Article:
We hear a lot these days about public resentment of government. But a new Idaho poll gives further evidence that, when confronted by the real impact of the record revenue losses that states and localities have suffered due to the recession, Americans favor a balanced approach that includes new revenues instead of just fewer public services.
BEYOND THE NUMBERS
A number of 2010 gubernatorial candidates propose to reduce or eliminate their state’s corporate income tax, saying this will stimulate growth and create jobs. But, while states are understandably eager to get their economies moving again, corporate tax cuts will not likely work. Among the most important reasons why:
Below are the answers to today’s quiz on the impact of government programs in boosting the economy and reducing hardship during the recession. Send an email to firstname.lastname@example.org today with your final score for the challenge and we’ll send you one of our newly-designed Center on Budget T-shirts.
Nebraska Governor Dave Heineman’s call for education leaders to support health reform’s repeal on the grounds that the state would have to finance it through big cuts in education is based on a gross overestimate of the law’s likely impact on the state.
Today we sat down with Senior Fellow, Liz McNichol, to discuss why some states have ended their fiscal year with budgets in the black even as the state budget crisis continues.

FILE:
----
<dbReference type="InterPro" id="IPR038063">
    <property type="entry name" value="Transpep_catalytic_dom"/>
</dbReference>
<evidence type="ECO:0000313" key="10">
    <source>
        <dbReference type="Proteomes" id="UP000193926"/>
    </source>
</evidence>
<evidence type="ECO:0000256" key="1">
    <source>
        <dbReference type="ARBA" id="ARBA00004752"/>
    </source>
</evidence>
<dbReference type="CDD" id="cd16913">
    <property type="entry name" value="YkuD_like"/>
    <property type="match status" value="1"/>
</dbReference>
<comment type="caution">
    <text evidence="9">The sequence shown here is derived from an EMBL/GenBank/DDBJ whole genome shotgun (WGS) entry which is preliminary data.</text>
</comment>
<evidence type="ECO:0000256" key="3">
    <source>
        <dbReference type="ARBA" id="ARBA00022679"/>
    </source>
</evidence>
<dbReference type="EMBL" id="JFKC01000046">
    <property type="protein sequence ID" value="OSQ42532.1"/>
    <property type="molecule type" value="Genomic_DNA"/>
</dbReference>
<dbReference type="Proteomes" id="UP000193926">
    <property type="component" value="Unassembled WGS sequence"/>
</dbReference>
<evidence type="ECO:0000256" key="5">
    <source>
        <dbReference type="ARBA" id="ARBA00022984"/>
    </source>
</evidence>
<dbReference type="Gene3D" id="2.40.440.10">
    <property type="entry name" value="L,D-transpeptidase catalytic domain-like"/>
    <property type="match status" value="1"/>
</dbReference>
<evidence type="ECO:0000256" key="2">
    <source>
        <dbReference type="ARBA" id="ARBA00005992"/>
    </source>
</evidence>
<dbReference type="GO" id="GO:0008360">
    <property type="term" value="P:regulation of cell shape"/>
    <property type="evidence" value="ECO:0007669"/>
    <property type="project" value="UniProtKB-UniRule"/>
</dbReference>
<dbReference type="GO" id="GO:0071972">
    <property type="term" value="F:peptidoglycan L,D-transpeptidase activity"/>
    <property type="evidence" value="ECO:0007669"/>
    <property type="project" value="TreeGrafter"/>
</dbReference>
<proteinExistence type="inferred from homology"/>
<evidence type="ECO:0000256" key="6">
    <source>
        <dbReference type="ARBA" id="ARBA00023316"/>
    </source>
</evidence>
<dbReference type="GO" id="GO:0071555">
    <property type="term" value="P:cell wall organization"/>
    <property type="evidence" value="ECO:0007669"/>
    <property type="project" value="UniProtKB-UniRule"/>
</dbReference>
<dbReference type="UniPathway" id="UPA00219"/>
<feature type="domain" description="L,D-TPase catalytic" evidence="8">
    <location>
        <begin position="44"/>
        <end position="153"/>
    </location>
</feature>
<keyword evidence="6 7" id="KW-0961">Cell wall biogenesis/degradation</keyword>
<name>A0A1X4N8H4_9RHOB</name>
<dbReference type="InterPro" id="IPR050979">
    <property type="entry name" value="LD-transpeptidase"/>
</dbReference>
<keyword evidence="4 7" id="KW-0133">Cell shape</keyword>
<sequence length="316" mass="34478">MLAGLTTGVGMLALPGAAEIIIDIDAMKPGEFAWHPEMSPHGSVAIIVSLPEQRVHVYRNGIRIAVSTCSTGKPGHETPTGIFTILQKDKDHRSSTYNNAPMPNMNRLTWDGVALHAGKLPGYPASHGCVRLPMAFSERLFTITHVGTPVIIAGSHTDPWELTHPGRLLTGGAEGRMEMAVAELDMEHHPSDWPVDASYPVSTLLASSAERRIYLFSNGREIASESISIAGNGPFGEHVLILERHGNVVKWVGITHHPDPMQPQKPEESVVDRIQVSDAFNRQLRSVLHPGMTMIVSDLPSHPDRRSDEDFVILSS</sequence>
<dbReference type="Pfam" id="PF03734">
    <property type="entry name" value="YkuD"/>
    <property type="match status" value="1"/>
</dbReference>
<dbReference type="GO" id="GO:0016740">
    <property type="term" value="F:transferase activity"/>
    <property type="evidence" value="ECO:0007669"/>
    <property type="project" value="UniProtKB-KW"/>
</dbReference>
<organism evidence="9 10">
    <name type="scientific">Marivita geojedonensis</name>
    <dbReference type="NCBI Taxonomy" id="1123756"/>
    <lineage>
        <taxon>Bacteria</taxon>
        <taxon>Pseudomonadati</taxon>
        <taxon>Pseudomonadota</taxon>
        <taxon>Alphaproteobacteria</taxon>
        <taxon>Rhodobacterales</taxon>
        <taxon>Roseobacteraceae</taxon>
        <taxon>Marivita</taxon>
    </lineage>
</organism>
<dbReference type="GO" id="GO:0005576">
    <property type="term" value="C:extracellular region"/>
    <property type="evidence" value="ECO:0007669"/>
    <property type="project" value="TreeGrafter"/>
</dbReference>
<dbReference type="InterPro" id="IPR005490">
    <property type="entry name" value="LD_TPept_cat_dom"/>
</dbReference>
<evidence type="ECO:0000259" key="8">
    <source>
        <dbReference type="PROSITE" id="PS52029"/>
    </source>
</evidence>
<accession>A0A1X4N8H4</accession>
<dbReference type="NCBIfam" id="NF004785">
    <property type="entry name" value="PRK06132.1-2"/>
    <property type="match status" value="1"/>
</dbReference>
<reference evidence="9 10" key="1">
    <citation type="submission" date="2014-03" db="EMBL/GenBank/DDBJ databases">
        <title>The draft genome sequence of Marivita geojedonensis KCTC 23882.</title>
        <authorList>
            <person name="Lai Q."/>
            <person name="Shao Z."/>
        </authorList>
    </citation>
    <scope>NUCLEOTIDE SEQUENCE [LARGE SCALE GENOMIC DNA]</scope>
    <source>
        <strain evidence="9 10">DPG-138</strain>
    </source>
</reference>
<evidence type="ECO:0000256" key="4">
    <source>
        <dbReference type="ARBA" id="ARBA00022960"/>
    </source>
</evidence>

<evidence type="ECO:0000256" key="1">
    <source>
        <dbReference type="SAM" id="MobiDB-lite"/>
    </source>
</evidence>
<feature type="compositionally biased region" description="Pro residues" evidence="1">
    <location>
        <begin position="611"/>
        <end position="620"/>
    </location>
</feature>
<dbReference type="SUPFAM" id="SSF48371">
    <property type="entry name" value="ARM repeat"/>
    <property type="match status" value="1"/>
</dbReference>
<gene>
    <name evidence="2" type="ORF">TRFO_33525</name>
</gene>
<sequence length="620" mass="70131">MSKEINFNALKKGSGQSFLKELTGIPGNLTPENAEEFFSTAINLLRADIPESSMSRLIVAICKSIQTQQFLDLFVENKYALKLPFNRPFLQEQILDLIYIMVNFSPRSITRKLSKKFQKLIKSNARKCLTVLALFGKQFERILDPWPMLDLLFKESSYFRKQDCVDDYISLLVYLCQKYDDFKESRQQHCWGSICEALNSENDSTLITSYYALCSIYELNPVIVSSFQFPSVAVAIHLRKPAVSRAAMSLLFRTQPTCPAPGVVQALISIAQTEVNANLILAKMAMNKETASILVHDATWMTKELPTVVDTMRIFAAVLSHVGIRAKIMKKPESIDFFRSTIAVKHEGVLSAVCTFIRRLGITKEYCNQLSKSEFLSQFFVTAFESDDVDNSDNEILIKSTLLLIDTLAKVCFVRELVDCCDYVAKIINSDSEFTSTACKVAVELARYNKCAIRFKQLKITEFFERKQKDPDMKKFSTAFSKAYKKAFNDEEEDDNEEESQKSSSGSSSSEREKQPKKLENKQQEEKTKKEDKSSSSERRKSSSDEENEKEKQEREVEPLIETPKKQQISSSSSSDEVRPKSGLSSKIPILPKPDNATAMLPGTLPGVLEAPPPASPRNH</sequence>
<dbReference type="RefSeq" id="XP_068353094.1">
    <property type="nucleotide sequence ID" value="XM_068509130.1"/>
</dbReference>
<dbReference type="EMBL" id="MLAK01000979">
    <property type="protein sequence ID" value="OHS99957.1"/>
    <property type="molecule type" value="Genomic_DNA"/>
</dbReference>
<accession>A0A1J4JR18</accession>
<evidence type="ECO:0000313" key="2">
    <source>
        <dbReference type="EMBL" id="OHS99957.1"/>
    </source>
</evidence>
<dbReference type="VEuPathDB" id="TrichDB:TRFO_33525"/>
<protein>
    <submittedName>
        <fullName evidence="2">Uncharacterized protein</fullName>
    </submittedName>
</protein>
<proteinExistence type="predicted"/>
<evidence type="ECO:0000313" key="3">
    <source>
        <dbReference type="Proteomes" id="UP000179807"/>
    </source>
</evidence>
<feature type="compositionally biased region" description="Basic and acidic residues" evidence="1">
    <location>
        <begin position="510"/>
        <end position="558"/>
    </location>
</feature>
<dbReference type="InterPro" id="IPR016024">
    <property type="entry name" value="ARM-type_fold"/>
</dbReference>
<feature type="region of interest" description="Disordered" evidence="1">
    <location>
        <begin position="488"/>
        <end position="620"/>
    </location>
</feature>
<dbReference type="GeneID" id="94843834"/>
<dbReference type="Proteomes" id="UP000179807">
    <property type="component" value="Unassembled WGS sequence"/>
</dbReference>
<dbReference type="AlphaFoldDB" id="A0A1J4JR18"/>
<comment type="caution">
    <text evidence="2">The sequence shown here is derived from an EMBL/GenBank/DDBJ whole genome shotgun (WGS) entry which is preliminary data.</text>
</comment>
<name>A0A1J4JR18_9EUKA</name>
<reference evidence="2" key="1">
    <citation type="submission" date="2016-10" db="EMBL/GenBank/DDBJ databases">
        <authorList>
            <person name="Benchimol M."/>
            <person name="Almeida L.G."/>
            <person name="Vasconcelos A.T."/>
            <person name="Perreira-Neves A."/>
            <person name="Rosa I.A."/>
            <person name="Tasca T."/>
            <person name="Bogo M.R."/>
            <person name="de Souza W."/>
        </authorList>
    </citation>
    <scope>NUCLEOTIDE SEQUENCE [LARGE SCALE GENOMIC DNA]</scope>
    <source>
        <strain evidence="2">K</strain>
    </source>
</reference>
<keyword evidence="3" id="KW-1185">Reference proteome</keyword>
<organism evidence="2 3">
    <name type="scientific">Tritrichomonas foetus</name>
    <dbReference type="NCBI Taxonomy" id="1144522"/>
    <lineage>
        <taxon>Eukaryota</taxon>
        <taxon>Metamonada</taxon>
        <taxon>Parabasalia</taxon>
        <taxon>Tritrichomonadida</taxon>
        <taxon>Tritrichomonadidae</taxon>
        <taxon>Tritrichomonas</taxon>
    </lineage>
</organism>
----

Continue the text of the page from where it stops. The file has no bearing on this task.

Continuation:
Today’s Wall Street Journal editorial (“Virginia Is for Surpluses”) trumpets Virginia’s $400 million surplus for fiscal year 2010 and praises Governor McDonnell for closing the state’s large budget shortfall without raising revenues. But both parts of this argument have serious flaws.
A new Congressional Budget Office analysis finds that the 2009 Recovery Act is
continuing to save jobs and protect the economy from what would have been a much deeper recession. As of June, the Recovery Act had:
The day President Obama signed an extension of assistance to states to preserve jobs in education and health care — August 10 — Mississippi Governor Haley Barbour said that accepting the money would make his state worse off, since Mississippi would have to take up to $75 million in state funds away from law enforcement, mental health, and other needs to qualify for the federal funds.
No state has been hurt more by the recession than Michigan, where unemployment tops 13 percent and home values have plummeted in many areas. So a few days ago, when many communities across the state voted on ballot questions to raise money for local services, the result could only be a disaster for supporters of higher taxes, right?